Looking back at a proud Trinity history, many names have been involved in setting down the foundations of the true spirit of Trinity.
Amongst these great personalities, Miss Valesca Reimann was someone who helped Trinity in every way possible to achieve the reputation College holds at present.
She was an astonishing and adventurous woman who is considered a legend in Trinity history. At a time where education is limited to textbooks, this remarkable character showed how education spreads beyond books.
Reimann, with a Masters degree in Arts
Her story starts in Adelaide, South Australia in 1888. She was born to a musical family that was said to have German origins. Her father was a music teacher and he later established the College of Music in Adelaide (Australia’s first).
Miss Reimann, a sister among three siblings, majored in arts, obtaining her Master of Arts degree from the University of Adelaide.
The course of Miss Reimann’s life was changed dramatically in 1915 when Reverend A.G. Fraser, the Principal of Trinity, visited Australia for the Australian student Christian movement.
Getting down men to Sri Lanka for special purposes was a task close to impossible due to the war. Because of this, the Principal asked Miss Reimann to join the staff as the head Classics teacher.
Her appointment was only meant for two years, but it extended to 30 years because of her dedication to Trinity.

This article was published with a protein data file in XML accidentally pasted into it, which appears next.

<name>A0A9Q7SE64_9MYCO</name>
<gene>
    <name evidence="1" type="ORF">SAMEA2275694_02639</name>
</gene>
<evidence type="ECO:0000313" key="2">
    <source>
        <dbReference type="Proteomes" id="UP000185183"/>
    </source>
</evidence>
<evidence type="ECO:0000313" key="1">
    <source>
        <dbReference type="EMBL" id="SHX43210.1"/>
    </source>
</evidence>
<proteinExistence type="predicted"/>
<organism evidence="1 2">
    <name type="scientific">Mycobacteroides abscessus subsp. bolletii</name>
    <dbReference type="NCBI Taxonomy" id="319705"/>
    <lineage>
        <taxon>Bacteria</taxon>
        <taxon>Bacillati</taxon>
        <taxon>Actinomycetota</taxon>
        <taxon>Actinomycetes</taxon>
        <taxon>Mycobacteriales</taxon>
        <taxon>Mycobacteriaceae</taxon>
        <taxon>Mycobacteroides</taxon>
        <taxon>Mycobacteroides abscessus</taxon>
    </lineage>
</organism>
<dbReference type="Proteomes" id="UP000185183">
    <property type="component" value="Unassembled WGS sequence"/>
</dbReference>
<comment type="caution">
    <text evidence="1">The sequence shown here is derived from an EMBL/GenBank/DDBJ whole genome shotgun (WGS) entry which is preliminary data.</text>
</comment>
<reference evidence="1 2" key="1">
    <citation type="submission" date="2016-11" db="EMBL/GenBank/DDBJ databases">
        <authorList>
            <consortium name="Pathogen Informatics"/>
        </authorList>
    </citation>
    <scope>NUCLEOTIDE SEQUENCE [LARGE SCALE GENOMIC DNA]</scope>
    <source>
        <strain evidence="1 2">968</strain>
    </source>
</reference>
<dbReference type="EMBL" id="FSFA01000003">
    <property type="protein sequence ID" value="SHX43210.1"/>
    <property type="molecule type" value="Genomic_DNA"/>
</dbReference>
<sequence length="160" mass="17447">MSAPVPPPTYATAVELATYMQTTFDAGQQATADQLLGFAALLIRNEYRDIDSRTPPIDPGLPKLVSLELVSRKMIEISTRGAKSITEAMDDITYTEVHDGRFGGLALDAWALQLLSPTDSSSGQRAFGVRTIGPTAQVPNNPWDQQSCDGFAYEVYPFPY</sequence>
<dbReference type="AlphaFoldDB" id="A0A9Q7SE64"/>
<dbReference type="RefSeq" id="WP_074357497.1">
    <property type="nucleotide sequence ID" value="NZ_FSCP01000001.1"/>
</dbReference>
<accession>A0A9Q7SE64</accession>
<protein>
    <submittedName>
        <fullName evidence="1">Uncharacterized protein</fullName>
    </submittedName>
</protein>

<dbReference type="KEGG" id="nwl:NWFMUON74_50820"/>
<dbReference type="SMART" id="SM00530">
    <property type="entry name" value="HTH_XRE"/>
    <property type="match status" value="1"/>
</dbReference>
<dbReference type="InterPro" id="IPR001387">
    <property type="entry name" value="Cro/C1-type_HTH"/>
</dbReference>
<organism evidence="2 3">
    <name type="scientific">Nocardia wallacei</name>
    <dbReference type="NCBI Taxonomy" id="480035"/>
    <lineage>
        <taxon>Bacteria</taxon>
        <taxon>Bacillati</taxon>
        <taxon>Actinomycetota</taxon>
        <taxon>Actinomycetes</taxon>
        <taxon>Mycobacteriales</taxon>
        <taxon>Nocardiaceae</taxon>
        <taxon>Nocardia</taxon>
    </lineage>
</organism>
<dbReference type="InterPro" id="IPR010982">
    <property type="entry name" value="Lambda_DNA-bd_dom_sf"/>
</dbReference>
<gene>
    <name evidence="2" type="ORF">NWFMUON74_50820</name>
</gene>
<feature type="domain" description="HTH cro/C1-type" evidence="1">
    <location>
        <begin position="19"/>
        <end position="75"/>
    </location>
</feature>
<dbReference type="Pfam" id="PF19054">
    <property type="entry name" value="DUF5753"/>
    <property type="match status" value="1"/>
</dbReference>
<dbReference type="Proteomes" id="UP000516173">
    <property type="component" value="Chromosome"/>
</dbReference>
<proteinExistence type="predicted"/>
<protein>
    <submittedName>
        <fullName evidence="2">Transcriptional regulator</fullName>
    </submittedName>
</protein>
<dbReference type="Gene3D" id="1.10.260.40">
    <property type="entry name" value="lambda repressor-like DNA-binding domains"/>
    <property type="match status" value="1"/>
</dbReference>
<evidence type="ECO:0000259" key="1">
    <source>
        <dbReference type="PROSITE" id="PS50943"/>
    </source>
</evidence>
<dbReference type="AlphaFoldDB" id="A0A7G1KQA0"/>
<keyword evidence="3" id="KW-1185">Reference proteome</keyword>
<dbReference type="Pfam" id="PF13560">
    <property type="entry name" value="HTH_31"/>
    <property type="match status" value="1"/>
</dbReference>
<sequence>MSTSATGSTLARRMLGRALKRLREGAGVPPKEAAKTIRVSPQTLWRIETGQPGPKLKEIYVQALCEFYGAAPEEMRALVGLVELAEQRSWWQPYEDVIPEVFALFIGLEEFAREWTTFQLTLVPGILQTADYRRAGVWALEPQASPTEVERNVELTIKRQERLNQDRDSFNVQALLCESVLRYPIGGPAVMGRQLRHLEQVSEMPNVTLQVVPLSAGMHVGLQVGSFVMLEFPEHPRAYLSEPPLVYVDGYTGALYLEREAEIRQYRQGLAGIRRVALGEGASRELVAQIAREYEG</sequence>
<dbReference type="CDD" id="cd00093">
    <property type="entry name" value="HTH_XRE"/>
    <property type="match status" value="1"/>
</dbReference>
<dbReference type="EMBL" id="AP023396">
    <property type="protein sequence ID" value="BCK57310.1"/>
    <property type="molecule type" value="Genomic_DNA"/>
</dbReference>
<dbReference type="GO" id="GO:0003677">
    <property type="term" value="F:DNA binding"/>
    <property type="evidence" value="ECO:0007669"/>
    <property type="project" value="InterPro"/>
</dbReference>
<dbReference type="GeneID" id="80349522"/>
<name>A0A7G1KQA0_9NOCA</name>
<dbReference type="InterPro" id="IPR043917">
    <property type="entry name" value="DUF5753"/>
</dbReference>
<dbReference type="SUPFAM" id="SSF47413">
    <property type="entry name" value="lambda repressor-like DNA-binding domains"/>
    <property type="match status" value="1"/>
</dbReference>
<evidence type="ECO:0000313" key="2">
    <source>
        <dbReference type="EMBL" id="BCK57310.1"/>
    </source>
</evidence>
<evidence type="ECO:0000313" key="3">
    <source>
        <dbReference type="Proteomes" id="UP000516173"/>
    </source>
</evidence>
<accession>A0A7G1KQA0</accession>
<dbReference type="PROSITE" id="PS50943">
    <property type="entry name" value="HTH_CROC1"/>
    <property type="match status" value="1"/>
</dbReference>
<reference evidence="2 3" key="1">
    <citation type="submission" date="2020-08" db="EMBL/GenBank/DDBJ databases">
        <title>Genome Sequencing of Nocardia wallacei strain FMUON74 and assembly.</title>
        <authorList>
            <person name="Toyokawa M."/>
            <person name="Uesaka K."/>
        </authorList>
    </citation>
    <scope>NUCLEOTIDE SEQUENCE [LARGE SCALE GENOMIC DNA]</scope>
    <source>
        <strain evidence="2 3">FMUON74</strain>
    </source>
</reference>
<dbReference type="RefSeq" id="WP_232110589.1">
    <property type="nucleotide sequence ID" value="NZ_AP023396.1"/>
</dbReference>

An adventurous journey to Ceylon
She left Adelaide on Christmas eve in 1915 to travel to Ceylon. The ship she was sailing on, the RMS “Omrah” sprung a leak on the way – Her journey to Ceylon starting in the same adventurous spirit that would continue throughout her time at Trinity.
She reached Ceylon on the 7th of January 1916 and spent her first day in Galle.
Here Miss Reimann mentions her first experience of the local food:
“For lunch we had a most curious curry. First we helped ourselves to plenty of rice. We added curried meat with gravy, like a thick stew, then several curried vegetables and a very hot mixture of onions, pounded chillies and ground coconut called “Sambal”. Finally, over the whole mixture we sprinkled coconut and added some hot chutney and plantain. Luckily I did not take much as I found it very hot and my eyes began to stream”All the Ganagways are up – Valesca Reimann
Encountering many new experiences and learning a lot of new things about the country, she made her way to Kandy by train. During the journey she met one of the Sinhalese College masters, who she says, “had an unpronounceable name of six syllables and fifteen letters!”
She met the College Principal for the second time at the Kandy station waiting to welcome her. She was to live with a missionary family bungalow in the College compound.
Her diaries are very interesting due to the detailed recording of her many encounters in Sri Lanka, and specifically her days at Trinity.
She visited many places, famously travelling to Matale and Dambulla by bicycle, and collected a vast amount of knowledge on Sri Lankan culture.
Below is a transcribed hand-drawn map of her travel destinations:
Life at College
She joined the Trinity community to teach the higher forms western classics, mathematics and English, and later trained the choir and played the piano in Chapel.